Luckily, this is where the majority of my one-time costs came in. I’ve already purchased my ISBNs for the entire series, I won’t need to pay another incorporation fee (just the annual renewal fee, which is less), and my website is totally set for the next 5 years. I’m also a dummy and it took me a long time to figure out the cheapest way to mail things (media mail, NEVER first class!), hahaha. I also purchased a copy of the book for full price through Amazon and on my Kindle to ensure the process didn’t have any hiccups, but I don’t think I’ll need to do that again.

If you were to only pay for the cost of ISBN and barcode for a single book, you’d be looking at $150 flat, but you really should get those things if you’re serious about publishing. Everything else is pretty much optional though, considering you can set up a blog/website for free, you don’t HAVE to create a publishing LLC (I did it for legitimacy and legal reasons), and you don’t HAVE to purchase copies for yourself/mail them out (but then again, why wouldn’t you?) Some other costs that might come into play are registering your copyright (you don’t HAVE to do this, as your work is automatically copyrighted when it is created, but you can register it for extra legal protection. I think it’s like $20 or $30 — I have not done this yet) and you might also end up purchasing more of your own author copies than I did (I probably will order more).

Total cost of marketing & miscellaneous: $688.49

Possible cost of marketing & miscellaneous: $150 – $750

So! There you have it. A thousand smackers invested, but a heckuva of a lot of things to write off on my taxes this year. 😉 Of course, your individual experience with how much self-publishing costs could be very, very different. But at least you have this one author’s glimpse into the reality, thus far, eh? Haaaaappy new year!


  1. Ellen M. Gregg /

    Excellent breakdown, Gretchen!

    I’ve yet to set up my LLC, but will be doing that next week. I self-published one book, with absolutely no fanfare whatsoever because I’m having a heck of a time with formatting for CreateSpace (I did it for another author, using her Word 2010, and had no problem; I’m running Word 2007 – massive problems). So the Kindle book is there, but only very close friends and family know it’s actually been published.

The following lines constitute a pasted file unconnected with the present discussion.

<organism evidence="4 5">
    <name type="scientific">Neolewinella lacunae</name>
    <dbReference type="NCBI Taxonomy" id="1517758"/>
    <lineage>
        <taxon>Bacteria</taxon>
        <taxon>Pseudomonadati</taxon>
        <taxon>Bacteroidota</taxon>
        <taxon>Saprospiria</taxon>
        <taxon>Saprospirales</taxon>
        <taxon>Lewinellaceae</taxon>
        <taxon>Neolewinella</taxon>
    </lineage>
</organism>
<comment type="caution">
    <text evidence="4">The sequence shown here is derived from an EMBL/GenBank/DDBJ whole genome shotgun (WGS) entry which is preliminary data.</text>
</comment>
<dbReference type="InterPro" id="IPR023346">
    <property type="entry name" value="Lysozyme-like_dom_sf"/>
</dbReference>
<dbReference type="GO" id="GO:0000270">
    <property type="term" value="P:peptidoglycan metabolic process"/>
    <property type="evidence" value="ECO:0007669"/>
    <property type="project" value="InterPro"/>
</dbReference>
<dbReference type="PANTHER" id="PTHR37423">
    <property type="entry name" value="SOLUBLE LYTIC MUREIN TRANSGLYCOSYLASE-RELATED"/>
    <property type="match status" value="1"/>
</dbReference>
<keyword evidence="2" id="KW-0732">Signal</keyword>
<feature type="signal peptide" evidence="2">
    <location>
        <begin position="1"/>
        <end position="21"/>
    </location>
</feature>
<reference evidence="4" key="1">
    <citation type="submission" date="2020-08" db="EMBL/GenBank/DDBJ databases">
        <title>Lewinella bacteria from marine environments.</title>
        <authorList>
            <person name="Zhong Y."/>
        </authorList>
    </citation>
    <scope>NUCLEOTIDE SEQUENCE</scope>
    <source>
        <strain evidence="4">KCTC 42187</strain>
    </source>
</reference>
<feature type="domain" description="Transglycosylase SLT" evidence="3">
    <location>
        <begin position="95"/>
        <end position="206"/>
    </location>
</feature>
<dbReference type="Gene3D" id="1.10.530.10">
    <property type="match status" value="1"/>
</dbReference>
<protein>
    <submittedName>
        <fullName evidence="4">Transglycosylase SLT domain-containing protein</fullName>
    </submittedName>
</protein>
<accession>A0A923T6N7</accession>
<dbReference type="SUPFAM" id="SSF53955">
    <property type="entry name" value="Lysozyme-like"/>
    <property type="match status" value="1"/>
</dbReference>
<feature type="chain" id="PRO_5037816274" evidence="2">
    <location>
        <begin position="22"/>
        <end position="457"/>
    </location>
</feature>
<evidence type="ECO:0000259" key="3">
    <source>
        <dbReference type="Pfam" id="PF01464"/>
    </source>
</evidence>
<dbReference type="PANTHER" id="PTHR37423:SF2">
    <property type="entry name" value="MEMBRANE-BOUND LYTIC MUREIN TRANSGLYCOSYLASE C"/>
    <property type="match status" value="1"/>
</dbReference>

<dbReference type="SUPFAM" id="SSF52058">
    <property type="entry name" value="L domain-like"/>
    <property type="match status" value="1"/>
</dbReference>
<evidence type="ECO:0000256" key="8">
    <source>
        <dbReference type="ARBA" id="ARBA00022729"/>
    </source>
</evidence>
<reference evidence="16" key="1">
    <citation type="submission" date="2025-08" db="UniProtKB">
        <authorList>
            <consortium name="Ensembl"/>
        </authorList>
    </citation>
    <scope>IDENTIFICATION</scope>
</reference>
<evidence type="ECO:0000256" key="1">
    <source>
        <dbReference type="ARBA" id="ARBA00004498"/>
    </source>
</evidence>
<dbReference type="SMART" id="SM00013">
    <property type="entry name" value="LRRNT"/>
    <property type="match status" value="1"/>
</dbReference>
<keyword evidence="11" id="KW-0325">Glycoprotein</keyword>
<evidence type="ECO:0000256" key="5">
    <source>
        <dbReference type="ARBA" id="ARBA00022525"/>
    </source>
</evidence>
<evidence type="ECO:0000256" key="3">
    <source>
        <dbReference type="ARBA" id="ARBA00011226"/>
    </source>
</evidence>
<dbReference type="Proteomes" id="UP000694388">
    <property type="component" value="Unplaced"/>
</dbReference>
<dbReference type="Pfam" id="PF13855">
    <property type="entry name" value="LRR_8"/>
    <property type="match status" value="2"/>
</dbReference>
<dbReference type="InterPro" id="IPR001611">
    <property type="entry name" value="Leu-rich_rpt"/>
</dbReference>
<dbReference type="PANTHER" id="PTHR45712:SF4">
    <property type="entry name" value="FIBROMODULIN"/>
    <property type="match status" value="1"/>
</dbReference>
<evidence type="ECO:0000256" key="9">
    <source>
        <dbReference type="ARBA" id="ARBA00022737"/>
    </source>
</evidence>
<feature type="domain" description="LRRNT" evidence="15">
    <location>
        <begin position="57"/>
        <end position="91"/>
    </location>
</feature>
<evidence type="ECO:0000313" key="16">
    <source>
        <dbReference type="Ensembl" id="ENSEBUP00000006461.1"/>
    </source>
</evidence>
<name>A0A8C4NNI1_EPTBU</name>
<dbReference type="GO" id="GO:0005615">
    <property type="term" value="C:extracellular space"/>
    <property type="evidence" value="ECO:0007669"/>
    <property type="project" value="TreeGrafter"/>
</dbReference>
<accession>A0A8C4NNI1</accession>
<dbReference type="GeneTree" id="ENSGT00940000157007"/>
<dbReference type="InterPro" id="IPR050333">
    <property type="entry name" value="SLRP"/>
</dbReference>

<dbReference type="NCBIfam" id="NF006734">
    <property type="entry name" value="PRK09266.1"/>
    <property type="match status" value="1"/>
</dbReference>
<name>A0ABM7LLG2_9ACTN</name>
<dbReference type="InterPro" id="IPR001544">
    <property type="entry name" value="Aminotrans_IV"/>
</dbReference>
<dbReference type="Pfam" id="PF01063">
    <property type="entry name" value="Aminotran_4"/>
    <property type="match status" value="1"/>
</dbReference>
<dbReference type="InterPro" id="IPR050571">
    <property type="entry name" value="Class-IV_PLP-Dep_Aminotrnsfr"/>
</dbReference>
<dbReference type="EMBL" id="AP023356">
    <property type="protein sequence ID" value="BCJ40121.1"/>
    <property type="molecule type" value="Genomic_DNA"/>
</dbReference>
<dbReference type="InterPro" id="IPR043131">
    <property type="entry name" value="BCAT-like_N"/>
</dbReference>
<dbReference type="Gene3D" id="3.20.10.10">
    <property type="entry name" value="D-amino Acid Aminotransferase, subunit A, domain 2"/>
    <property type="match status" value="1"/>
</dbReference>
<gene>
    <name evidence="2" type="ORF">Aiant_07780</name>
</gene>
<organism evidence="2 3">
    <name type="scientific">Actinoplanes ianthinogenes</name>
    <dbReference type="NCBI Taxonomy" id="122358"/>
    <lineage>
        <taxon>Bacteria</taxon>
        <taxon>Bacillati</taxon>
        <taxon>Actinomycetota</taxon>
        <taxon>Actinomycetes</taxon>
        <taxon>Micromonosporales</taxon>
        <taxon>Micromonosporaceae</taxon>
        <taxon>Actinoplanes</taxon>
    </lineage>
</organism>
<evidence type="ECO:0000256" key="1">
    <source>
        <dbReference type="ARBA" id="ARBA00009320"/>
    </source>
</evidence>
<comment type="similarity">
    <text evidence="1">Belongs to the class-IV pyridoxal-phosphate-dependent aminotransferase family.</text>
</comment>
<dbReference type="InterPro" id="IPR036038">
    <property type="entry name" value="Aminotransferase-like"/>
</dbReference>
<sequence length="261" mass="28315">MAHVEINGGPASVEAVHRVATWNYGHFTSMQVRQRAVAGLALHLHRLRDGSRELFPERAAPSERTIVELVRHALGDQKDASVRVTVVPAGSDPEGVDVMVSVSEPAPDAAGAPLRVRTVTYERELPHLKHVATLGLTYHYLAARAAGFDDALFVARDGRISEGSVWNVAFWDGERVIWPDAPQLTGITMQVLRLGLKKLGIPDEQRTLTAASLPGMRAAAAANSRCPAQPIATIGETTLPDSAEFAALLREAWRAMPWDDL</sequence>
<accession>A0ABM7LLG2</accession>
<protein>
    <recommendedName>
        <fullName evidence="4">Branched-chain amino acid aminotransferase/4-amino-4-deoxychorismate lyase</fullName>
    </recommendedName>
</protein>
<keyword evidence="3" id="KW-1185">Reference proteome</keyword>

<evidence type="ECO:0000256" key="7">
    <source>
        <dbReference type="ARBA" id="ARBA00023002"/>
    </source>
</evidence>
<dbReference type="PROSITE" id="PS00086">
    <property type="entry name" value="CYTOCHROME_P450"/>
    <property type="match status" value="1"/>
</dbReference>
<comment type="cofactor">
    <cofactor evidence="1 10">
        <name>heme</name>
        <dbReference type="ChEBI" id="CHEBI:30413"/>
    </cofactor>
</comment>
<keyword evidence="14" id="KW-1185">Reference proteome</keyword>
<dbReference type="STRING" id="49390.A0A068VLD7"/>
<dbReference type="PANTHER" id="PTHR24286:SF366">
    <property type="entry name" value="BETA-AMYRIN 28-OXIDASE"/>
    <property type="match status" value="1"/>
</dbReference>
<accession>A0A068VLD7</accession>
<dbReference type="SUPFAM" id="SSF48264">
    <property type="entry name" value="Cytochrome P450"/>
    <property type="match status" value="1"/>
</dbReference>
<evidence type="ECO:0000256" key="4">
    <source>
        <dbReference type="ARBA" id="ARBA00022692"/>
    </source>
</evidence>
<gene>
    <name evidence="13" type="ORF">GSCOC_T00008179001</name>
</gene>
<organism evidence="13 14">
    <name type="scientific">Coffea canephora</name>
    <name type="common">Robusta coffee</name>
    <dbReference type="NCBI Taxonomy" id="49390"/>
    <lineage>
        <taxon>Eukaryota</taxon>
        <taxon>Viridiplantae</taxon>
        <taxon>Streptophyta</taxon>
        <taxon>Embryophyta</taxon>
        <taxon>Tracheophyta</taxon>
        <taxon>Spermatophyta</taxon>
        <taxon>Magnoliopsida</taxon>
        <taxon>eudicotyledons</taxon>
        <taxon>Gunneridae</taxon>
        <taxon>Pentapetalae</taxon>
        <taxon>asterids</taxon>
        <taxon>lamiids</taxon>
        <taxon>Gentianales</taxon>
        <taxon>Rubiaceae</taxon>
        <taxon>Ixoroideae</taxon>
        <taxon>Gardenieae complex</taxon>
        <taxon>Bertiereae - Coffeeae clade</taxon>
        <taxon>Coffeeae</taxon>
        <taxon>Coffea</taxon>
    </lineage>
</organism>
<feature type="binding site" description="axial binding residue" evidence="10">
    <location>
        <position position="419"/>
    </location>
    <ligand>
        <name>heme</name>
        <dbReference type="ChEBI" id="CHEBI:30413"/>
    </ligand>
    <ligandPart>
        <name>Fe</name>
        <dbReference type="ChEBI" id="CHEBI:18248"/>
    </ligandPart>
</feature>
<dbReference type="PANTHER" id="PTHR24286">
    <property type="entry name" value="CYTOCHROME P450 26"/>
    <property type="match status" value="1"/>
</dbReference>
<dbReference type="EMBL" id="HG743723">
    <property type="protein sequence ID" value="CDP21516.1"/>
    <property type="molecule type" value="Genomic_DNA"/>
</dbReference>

The editing was done for free by a trusted friend (former librarian, edits for her day job), but I’m half-convinced it could have used another pass-over, and have an editor in mind for that. I also was fortunate to have four beta readers catch typos and missing small words (Where did “of” go? Was it ever really there?).

    I did the cover myself, and I like it, but I’m already sourcing a cover artist for future books (and there are many!).

    I am delighted for you for taking this extraordinarily awesome step, and for your success! TERRA is on my TBR list (which is also my TBP – to-be-purchased – list). I look forward to it.

    Happy New Year! 🙂

  2. This post contains many scary numbers and mathematical type things, but I love it (and you) anyway.

    On a non-personal note, I think it was great/brave of you to put all the numbers out there. It’s a helpful tool for those who have been following your blog to get an eye into the self-publishing world. …Perhaps there is a self-published book ABOUT self publishing in your future? Eh? Eh??

  3. I work in publishing (scholarly, not trade) so I found this really interesting to read! Thanks for giving a breakdown of the costs, I always wondered what the difference would be for someone to self-publish vs. publishing with a press. [love your blog too!!]

  4. Thank you for posting this! I found it really interesting and informative about a subject I know nothing about and need to educate myself over. You rock!!!

  5. I had actually thought about posting something similar… Nice to compare too :p

  6. Risa Scranton /

    HI Gretchen! I’m the wife of Laird Scranton, who is an old pal of your dad, which is how I heard about your book (which sounds wonderful, by the way! I just ordered a copy!). My question to you is, how are you marketing your book? and what are the costs of that?? Laird self-published his first book, and sent targeted emails to people he thought would be interested — one of them managed to find a publisher who actually PAID Laird to reprint an edited version of that book, plus for three follow-up books! Are you looking into finding a paying publisher for the follow-up volumes? I wish you all the best – can’t wait to read “Terra”! ~ Risa Scranton

    • Hi Risa, thanks so much! So I haven’t really been spending any money on marketing, which is why I didn’t go into it in this post, but I am planning on going into detail with it later. I’m very fortunate, because I have a really supportive group of readers from my personal healthy living blog. I have some other blog friends who will be posting reviews, and sent some emails to book bloggers and whatnot as well. But so far all my marketing efforts have been zero-cost (we’ll see if I end up trying out buying ads or anything though!) I’m not actively searching for a traditional publisher, but if I were to be of interest to a publisher for future novels, I would certainly be open to discussing it!

  7. This was really interesting to read through. My friend wants to publish his own book soon so I sent him to both this and to the guest post from Lena Horn 🙂

    Your insight will help many budding authors!